Your Credit Rating and Insurance Costs

Your credit rating and your insurance costs, like everyone else's, are becoming more closely linked as financial factors are becoming increasingly important indicators and standards in more areas of our lives. Although homeowners insurance costs vary across the country, it is mostly relatively inexpensive, especially considering the financial anguish that having it often spares the policyholder. However, it also is vulnerable to a poor credit rating.

When a person is purchasing a house, an apartment, or condominium either as a home or as an investment property that will be rented out, one of the most important aspects under review will be that person's ability to repay the mortgage. The mortgage broker will request a lot of financial documentation, including tax returns for a number of years, proof of employment, bank statements or other proof of financial health, and actual money as a down payment.

The broker or banker will also run a check on the applicant's credit status and a bad credit score could result in a denial of coverage. The goal is to find out as much as necessary about the applicant's history of repaying loans, or not that will assist the broker in making an informed decision about the chances that the applicant may default or conscientiously fulfil his or her financial obligations.

What a Credit Rating Means

Credit ratings are conducted by several different agencies, some recognized on a national scale. Financial institutions, employers, and charitable organizations use the credit report as an indicator of character as much as of financial responsibility. The rationale is that a responsible person, a person of character and integrity will be assiduous about repaying loans, and will also be very organized and will repay them always promptly, on time and in full.

In the credit rating system, a person is awarded points for paying on time, for paying in full each time, for never missing a payment or paying it late, and for owing money in the first place. Having an active credit, that is, being in debt earns a person a higher score, and up to a certain point, the more in debt a person is the higher the score will go.

Using the same criteria, a person is not merely denied points for making payments late, but actually gets points subtracted if payment is late even by a matter of one day. When a payment is late, typically fees and late charges are accessed and these all combine to further reduce a person's credit score.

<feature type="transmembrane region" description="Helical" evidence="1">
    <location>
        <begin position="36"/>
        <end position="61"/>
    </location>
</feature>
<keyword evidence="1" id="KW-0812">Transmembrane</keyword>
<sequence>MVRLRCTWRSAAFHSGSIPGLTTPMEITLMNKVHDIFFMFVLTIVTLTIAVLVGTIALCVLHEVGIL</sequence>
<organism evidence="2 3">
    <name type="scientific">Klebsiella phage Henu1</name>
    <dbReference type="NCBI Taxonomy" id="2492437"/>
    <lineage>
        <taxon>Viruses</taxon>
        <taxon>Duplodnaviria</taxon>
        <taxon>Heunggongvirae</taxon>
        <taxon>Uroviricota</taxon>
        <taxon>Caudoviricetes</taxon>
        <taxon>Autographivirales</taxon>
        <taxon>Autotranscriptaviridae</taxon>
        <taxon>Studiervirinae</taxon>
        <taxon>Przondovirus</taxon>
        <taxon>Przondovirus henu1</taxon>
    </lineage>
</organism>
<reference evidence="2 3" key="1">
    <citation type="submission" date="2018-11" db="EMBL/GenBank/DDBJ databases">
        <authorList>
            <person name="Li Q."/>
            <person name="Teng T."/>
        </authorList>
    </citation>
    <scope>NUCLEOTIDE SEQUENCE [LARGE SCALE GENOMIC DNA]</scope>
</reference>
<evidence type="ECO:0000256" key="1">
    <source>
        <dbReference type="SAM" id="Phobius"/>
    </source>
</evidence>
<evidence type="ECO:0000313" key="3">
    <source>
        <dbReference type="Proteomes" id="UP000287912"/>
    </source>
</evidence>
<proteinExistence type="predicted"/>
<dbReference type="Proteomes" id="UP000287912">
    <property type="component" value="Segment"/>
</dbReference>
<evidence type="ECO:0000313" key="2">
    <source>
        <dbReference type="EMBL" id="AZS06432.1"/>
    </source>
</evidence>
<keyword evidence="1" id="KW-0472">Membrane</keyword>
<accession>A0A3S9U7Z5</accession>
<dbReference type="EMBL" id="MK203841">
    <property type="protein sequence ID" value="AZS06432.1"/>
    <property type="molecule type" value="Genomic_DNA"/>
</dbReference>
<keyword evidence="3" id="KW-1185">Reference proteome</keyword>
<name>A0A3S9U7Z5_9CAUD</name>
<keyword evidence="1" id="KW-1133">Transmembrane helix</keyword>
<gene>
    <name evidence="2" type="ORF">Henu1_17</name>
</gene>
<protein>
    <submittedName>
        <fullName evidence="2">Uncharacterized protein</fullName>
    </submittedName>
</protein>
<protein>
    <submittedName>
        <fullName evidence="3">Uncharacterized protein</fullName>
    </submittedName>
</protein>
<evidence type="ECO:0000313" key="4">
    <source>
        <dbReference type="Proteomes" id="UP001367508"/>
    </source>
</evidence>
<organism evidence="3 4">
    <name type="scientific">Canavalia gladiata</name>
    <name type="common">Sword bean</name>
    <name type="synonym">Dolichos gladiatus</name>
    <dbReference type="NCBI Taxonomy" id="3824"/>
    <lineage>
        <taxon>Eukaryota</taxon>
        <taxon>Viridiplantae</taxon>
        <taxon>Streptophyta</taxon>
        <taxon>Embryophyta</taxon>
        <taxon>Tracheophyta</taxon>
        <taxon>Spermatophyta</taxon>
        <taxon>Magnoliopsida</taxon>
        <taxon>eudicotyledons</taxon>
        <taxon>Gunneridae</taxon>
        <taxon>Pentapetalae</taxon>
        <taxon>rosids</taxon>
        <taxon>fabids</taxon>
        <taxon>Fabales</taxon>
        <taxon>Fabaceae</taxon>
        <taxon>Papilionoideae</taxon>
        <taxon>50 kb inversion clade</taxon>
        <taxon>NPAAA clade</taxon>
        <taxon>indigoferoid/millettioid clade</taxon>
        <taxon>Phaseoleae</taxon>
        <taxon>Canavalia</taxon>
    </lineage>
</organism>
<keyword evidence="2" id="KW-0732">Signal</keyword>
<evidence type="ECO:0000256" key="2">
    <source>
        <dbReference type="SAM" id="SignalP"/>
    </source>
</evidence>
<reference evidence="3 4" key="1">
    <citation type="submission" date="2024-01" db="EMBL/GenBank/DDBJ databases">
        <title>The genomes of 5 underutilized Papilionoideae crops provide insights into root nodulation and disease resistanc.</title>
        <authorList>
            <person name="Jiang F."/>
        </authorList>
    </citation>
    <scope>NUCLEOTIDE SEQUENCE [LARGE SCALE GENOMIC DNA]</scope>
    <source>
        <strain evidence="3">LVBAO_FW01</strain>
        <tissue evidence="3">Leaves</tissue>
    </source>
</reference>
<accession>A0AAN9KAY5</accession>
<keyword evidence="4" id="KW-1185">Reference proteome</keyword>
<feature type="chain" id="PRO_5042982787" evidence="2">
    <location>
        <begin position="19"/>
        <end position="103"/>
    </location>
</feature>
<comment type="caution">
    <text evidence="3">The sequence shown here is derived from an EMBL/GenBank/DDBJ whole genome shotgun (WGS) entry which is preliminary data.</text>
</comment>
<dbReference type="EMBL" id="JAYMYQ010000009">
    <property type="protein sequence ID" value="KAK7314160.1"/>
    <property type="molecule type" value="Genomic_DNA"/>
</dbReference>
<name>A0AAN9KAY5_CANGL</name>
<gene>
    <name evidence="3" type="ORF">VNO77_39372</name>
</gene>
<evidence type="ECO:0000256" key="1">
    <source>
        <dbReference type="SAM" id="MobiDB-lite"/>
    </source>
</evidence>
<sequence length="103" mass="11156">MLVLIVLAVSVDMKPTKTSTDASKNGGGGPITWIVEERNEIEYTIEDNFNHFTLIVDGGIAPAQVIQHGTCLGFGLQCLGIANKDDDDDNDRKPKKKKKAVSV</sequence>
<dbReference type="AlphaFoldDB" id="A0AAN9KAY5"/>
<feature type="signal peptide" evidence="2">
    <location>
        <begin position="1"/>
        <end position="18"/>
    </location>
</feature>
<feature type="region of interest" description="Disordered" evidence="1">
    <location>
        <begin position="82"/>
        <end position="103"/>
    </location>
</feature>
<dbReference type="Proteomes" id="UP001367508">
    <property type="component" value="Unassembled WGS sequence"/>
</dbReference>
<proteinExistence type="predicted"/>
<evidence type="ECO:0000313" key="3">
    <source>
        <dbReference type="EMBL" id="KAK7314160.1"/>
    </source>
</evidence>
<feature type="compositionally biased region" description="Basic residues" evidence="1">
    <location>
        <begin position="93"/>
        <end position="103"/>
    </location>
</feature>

Credit Scores and Premiums

Insurance carriers also use credit scores to determine what premium to charge prospective customers for policies that they might purchase. The credit score of the prospective homeowner will show the agent whether the applicant is financially responsible, and a high score will increase the homeowner's chance of receiving a reasonable discount on a premium.

The higher the risk that a prospective homeowner will default on an insurance premium payment, as indicated in the credit history, the higher the premium and deductible that will be quoted in the first place. The same relationship exists between the likelihood that the prospective homeowner will file a claim. If there appears to be financial instability in that person's records, and therefore possibly an intimation that a claim will likely be filed, the carrier will issue a quote for a high premium, to the prospective homeowner.

Moreover, there will be no arguments on which a discount might be negotiated. A person with a bad credit rating is generally not in a position to negotiate around an investment as substantial as a house. The insurance carrier will most likely not be open to negotiation.

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